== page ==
Well-established dietary factors, such as tannic acid, oxalate, phytate, and zinc ions, were chosen to evaluate whether the typical inhibitors from food would affect the uptake of calcium chelated by FY, with CaCl2 as control. As expected, the addition of zinc ions, oxalate, phytate, and tannic acid severely decreased the calcium uptake efficiency of CaCl2 by 39.7%, 84.4%, 74.9%, and 86.6%. FY-Ca, by contrast, could protect calcium ions from precipitation caused by oxalate, phytate, and tannic acid, and retain 83.0%, 65.2%, and 36.5% of calcium uptake efficiency, which were 5.3, 2.6, and 2.7 times higher than CaCl2, respectively (Figure 9). Furthermore, the addition of Zn ions had little impact on the calcium uptake efficiency of FY-Ca.
Divalent metal ions, such as zinc and ferrous ions, have negative interactions with calcium nutrients and inhibit their uptake since the common receptors for these metal ions, DMT1, are located in the intestine [38]. In this study, the addition of FY could significantly attenuate the inhibition effect of zinc ions on calcium uptake, indicating that FY-Ca might pass through the cell membrane through specific pathways other than the DMT1 receptor. Organic phosphates, such as oxalate and phytate, greatly inhibit calcium uptake due to the formation of insoluble and indigestible complexes [7,39]. In the present study, the calcium uptake efficiency of FY-Ca was superior to CaCl2 in the same condition, obviously, which might be due to the stronger chelating power of FY than organic phosphate and prevention of calcium precipitation. Tannin is another dietary factor belonging to polyphenols that exhibits extremely strong protein degeneration and metal ions complexing actions [40]. The addition of tannic acid also decreased the absorptivity of FY-Ca in Caco-2, which might be attributed to the peptide denaturation under high-dose tannic acid. Despite all of these, the calcium uptake efficiency of FY-Ca was remarkably higher than CaCl2. These results demonstrated that FY could prevent a great amount of calcium from being precipitated by certain substances, thus improving calcium uptake. The present study provides powerful evidence for the idea that some proteins/peptides could be considered as mineral carriers because of their ability to bind and solubilize calcium with the possible role in increasing calcium transport across intestinal epithelial cells [41].

3. Materials and Methods

3.1. Materials

The defatted Schizochytrium sp. was kindly provided by Fisheries Research Institute of Fujian, China. The commercial protease, Alcalase (EC., 2.2 × 105 U/g) and Flavourzyme (EC., 7.8 × 104 U/g) were products of Novozymes (Copenhagen, Denmark). Sephadex G-25 was purchased from Amersham Pharmacia Co. (Uppsala, Sweden). Methanol and acetonitrile used in liquid chromatography were of HPLC grade. All of the other chemicals and solvents were of analytical grade and commercially available.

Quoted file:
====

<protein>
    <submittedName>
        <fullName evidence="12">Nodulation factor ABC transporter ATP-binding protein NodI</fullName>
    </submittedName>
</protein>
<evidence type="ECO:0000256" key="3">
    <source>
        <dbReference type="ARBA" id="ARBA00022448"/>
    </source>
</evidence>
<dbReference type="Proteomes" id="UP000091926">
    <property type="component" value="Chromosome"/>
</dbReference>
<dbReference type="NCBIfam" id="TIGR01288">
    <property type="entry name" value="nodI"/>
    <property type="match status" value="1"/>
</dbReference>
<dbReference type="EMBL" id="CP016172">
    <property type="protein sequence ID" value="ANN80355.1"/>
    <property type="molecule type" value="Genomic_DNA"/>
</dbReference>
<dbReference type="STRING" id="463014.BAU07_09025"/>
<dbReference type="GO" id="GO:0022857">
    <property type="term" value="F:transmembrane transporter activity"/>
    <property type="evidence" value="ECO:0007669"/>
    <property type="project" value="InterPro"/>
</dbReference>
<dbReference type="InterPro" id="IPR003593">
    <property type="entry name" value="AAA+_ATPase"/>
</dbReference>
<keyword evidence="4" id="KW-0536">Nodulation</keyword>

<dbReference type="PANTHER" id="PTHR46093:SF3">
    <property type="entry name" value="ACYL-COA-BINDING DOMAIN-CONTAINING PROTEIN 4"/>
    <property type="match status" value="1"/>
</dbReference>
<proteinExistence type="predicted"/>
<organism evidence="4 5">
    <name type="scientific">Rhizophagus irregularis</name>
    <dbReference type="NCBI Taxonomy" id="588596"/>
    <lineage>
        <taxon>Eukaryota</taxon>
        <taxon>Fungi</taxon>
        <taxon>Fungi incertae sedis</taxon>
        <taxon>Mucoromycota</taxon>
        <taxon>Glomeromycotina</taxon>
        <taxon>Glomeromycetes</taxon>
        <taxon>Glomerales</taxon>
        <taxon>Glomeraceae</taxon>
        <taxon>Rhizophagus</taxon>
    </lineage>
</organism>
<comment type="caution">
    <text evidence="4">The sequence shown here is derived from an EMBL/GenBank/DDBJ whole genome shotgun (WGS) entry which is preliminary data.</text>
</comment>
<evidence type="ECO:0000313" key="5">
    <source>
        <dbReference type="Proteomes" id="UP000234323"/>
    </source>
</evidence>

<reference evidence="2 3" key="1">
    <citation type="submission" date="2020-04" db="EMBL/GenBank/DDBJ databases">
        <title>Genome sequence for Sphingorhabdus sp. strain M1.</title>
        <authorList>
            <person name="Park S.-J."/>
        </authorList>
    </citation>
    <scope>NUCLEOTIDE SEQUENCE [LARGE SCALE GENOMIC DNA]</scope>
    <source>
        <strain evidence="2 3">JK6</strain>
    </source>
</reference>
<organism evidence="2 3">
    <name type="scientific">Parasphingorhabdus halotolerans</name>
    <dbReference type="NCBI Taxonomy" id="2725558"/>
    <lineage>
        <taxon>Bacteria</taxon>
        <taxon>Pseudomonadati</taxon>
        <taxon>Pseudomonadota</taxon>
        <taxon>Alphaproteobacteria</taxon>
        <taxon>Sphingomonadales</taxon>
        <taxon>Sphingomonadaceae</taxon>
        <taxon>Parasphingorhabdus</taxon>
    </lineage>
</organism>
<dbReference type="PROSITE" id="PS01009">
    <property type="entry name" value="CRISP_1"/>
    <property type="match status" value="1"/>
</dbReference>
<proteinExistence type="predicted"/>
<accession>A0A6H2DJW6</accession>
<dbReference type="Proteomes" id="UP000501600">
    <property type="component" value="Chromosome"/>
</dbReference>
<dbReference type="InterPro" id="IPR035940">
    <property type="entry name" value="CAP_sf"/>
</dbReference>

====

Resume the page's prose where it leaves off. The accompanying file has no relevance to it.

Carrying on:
3.2. Preparation of Schizochytrium sp. Protein Hydrolysates

Schizochytrium sp. protein was prepared from Schizochytrium sp. by alkali extraction and acid precipitation, and Schizochytrium sp. protein hydrolysate possessing high calcium-binding capacity was prepared through stepwise enzymatic hydrolysis with Alcalase and Flavourzyme, as described in our previous work [14].

3.3. Purification of Specific Calcium-Binding Peptides

The lyophilized SPH dissolved in deionized water was loaded onto a Sephadex G-25 column (100 × 2.0 cm) and then eluted with deionized water at a flow rate of 0.3 mL/min. The absorbance of the elution was monitored at 214 nm and the calcium-binding capacity of the fractions was determined. The fraction with the highest calcium-binding activity from Sephadex G-25 chromatography was pooled and further purified by semi-preparation reversed phase HPLC on a C18 reversed-silica gel chromatograph (Gemini 5 μ C18, 250 × 10 mm; Phenomenex Inc.; Torrance, CA, USA). Elution was performed with solution A (0.05% trifluoroacetic acid (TFA) in water) and solution B (0.05% TFA in acetonitrile) with a gradient of 0%–40% B at a flow rate of 2 mL/min for 50 min. The elution was monitored at 214 nm, and the fractions were collected for calcium-binding capacity analysis. The most active fraction was further purified by analytic HPLC. Buffers A and B were the same as those used in semi-preparative RP-HPLC. Runs were conducted with a liner gradient of 0%–30% solvent B at a flow rate of 1 mL/min.

3.4. Identification of Purified Calcium-Binding Peptide

The molecular mass and amino acid sequence of the purified calcium-binding peptide were determined using LC-ESI-MS/MS (Delta Prep 4000, Waters Co., Milford, MA, USA) over the m/z range of 300–3000.

3.5. Synthesis of the Purified Peptide

The purified peptide (Phe-Tyr, FY) was synthesized by GL Biochem Corporation. Ltd. (Shanghai, China) through a solid-phase procedure. The purity of the synthesized peptide was 99.22% by HPLC analysis and the structure of peptide was confirmed by mass spectrometry analysis.

3.6. Analysis of Calcium-Binding Capacity

The calcium-binding capacity was measured with ortho-cresolphthalein complexone reagent according to the method described by Wang [35] with some modifications. One milliliter of 9 mM CaCl2 was mixed with 2 mL of 0.2 M sodium phosphate buffer (pH 8.0), and then 1 mL of 1 mg/mL of peptides was added to create a competitive environment. The mixture was stirred at 37 °C for 2 h. Afterward, the insoluble calcium phosphate salts was removed by centrifugation at 10,000 rpm for 10 min and the calcium contents in the supernatant were determined by the absorbance at 570 nm after introducing the working solution to the samples.